677 F.2d 946 (2nd Cir. 1982), 75, Schwimmer v. Sony Corp. of America
|Docket Nº:||75, Docket 81-7135.|
|Citation:||677 F.2d 946|
|Party Name:||Mendel SCHWIMMER d/b/a Supersonic Electronics Co., Plaintiff-Appellee, v. SONY CORPORATION OF AMERICA, Defendant-Appellant.|
|Case Date:||May 03, 1982|
|Court:||United States Courts of Appeals, Court of Appeals for the Second Circuit|
Argued Sept. 21, 1981.
I. Scott Bass, New York City (Steven R. Trost, Lawrence H. Roth, Irving L. Wiesen, Bass, Ullman & Lustigman, New York City, on the brief), for plaintiff-appellee.
Joshua Greenberg, New York City (Randolph S. Sherman, Ira S. Sacks, Kaye, Scholer, Fierman, Hays & Handler, New York City, Asa D. Sokolow, Douglas N. Gordon, Brian G. Lustbader, Rosenman Colin Freund Lewis & Cohen, New York City, on the brief), for defendant-appellant.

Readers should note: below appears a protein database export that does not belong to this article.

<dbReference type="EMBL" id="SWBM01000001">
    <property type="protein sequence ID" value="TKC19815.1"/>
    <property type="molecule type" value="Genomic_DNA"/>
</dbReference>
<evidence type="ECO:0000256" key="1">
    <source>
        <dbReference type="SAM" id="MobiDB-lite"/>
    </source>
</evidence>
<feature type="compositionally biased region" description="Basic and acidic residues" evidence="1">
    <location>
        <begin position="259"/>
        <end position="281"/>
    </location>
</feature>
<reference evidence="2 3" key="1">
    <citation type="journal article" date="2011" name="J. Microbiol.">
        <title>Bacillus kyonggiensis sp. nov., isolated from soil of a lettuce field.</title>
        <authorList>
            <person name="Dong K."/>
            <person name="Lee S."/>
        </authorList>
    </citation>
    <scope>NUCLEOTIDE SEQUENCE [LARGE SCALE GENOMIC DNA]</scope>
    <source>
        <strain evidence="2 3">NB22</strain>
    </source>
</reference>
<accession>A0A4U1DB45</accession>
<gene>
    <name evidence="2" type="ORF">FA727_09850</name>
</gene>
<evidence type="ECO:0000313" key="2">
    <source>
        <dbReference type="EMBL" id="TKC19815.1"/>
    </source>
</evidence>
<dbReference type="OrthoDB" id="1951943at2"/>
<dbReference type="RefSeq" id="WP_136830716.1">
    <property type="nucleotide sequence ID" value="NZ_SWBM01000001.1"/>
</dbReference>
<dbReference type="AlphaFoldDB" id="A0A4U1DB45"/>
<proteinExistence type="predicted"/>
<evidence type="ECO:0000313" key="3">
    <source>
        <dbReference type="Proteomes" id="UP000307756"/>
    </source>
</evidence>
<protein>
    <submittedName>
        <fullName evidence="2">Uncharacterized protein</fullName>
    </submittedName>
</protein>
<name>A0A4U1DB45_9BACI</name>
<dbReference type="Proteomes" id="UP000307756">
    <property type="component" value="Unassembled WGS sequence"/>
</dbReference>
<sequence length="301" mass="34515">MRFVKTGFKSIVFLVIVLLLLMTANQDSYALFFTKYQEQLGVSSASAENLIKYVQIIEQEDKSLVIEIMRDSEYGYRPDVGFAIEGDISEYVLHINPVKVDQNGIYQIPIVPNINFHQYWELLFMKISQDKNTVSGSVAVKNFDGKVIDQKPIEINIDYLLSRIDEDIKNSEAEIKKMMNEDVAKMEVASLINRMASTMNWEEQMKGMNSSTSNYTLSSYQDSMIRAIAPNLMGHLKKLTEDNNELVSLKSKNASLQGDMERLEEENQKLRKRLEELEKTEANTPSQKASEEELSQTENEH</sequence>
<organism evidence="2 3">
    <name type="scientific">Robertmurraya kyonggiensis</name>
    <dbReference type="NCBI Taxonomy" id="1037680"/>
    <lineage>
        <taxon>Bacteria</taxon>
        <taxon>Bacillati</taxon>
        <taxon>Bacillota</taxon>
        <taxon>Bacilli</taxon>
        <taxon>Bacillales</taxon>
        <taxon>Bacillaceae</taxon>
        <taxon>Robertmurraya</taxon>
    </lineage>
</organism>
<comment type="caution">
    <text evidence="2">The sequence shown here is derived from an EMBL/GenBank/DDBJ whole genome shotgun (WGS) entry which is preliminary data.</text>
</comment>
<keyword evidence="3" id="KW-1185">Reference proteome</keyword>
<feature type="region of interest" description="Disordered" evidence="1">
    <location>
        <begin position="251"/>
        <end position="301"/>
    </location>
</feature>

Before NEWMAN and KEARSE, Circuit Judges, and DALY, District Judge. [*]
KEARSE, Circuit Judge.
Defendant Sony Corporation of America ("Sonam") appeals from a judgment of the
United States District Court for the Eastern District of New York, Eugene H. Nickerson, Judge, entered upon a jury verdict in favor of plaintiff Mendel Schwimmer ("Schwimmer") d/b/a Supersonic Electronics Co. ("Supersonic") in the amount of $675,000 before trebling and exclusive of attorney's fees, for Sonam's termination of Supersonic as a dealer in Sony products, pursuant to a conspiracy between Sonam and certain of its other dealers and distributors in violation of § 1 of the Sherman Act, 15 U.S.C. § 1 (1976). On appeal Sonam's principal argument is that the district court erred in denying Sonam's motion pursuant to Fed.R.Civ.P. 50(b) for judgment notwithstanding the verdict. We agree with Sonam that there was insufficient evidence to support an inference that the alleged conspiracy existed, and we therefore reverse the judgment.